Skip Ribbon Commands
Skip to main content

Safety & Prevention

What do I need to know about backpack safety?  

Backpacks are a popular and practical way for children and teenagers to carry schoolbooks and supplies. When used correctly, backpacks can be a good way to carry the necessities of the school day. They are designed to distribute the weight of the load among some of the body's strongest muscles.  

However, backpacks that are too heavy or are worn incorrectly can cause problems for children and teenagers. Improperly used backpacks may injure muscles and joints. This can lead to severe back, neck and shoulder pain, as well as posture problems. Share these guidelines to help your family use backpacks safely.  

Choose the Right Backpack

Look for the following:  

  • Wide, padded shoulder straps — Narrow straps can dig into shoulders. This can cause pain and restrict circulation.  
  • Two shoulder straps — Backpacks with one shoulder strap that runs across the body cannot distribute weight evenly.  
  • Padded back — A padded back protects against sharp edges on objects inside the pack and increases comfort.  
  • Waist strap — A waist strap can distribute the weight of a heavy load more evenly.  
  • Lightweight backpack — The backpack itself should not add much weight to the load.  
  • Rolling backpack — This type of backpack may be a good choice for students who must tote a heavy load. Remember that rolling backpacks still must be carried up stairs. They may be difficult to roll in snow.  

To prevent injury when using a backpack, do the following: 

  • Always use both shoulder straps. Slinging a backpack over one shoulder can strain muscles. Wearing a backpack on one shoulder may increase curvature of the spine.  
  • Tighten the straps so that the pack is close to the body. The straps should hold the pack two inches above the waist.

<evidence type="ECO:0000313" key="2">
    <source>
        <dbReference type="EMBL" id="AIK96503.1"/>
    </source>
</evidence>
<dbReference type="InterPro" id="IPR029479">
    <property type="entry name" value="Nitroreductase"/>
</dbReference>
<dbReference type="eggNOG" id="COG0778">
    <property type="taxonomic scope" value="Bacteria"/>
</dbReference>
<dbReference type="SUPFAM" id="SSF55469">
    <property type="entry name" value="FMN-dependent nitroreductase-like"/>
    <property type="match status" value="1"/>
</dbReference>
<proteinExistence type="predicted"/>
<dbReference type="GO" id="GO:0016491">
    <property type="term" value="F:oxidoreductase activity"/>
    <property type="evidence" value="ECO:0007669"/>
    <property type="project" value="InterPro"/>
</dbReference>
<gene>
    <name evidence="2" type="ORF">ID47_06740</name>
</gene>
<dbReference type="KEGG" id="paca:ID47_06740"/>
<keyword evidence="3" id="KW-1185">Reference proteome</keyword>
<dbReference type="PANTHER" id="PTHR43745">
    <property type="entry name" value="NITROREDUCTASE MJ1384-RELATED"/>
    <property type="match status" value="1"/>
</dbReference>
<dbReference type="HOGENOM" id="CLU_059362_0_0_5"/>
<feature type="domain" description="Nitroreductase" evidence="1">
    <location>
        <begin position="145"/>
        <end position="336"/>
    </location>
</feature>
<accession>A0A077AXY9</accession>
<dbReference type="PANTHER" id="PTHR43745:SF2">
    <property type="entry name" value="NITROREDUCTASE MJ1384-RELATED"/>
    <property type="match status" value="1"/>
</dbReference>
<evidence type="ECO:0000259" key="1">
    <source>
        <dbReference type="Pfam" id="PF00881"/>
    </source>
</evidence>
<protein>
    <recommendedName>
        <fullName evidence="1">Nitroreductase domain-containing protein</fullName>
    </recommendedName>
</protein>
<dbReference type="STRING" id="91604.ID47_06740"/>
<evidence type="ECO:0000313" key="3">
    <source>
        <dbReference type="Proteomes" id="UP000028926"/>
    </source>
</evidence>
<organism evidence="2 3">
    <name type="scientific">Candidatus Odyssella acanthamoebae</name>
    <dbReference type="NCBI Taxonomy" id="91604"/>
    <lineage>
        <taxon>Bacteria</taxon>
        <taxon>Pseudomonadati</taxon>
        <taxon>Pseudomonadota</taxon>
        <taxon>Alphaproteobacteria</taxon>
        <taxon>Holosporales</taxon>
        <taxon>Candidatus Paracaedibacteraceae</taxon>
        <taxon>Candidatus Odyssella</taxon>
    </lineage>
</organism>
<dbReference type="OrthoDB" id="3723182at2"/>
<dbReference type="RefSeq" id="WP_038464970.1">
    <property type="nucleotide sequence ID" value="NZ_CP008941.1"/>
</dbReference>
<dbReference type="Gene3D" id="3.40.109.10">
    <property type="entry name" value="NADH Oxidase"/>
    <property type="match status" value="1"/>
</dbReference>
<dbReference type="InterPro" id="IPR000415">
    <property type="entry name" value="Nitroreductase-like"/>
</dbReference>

• Pack light. The backpack should never weigh more than 10 to 20 percent of the student's total body weight.  
  • Organize the backpack to use all of its compartments. Pack heavier items closest to the center of the back.  
  • Stop often at school lockers, if possible. Do not carry all of the books needed for the day.  
  • Bend using both knees, when you bend down. Do not bend over at the waist when wearing or lifting a heavy backpack.
  • Learn back-strengthening exercises to build up the muscles used to carry a backpack.  

Ask Your Pediatrician for Advice  

Parents also can help in the following ways:  

  • Encourage your child or teenager to tell you about pain or discomfort that may be caused by a heavy backpack. Do not ignore any back pain in a child or teenager. Ask your pediatrician for advice.  
  • Talk to the school about lightening the load. Be sure the school allows students to stop at their lockers throughout the day. Team up with other parents to encourage changes.  
  • Consider buying a second set of textbooks for your student to keep at home.     

 

Last Updated
7/10/2013
Source
Caring for Your School-Age Child: Ages 5 to 12 (Copyright © 2004 American Academy of Pediatrics)
The information contained on this Web site should not be used as a substitute for the medical care and advice of your pediatrician. There may be variations in treatment that your pediatrician may recommend based on individual facts and circumstances.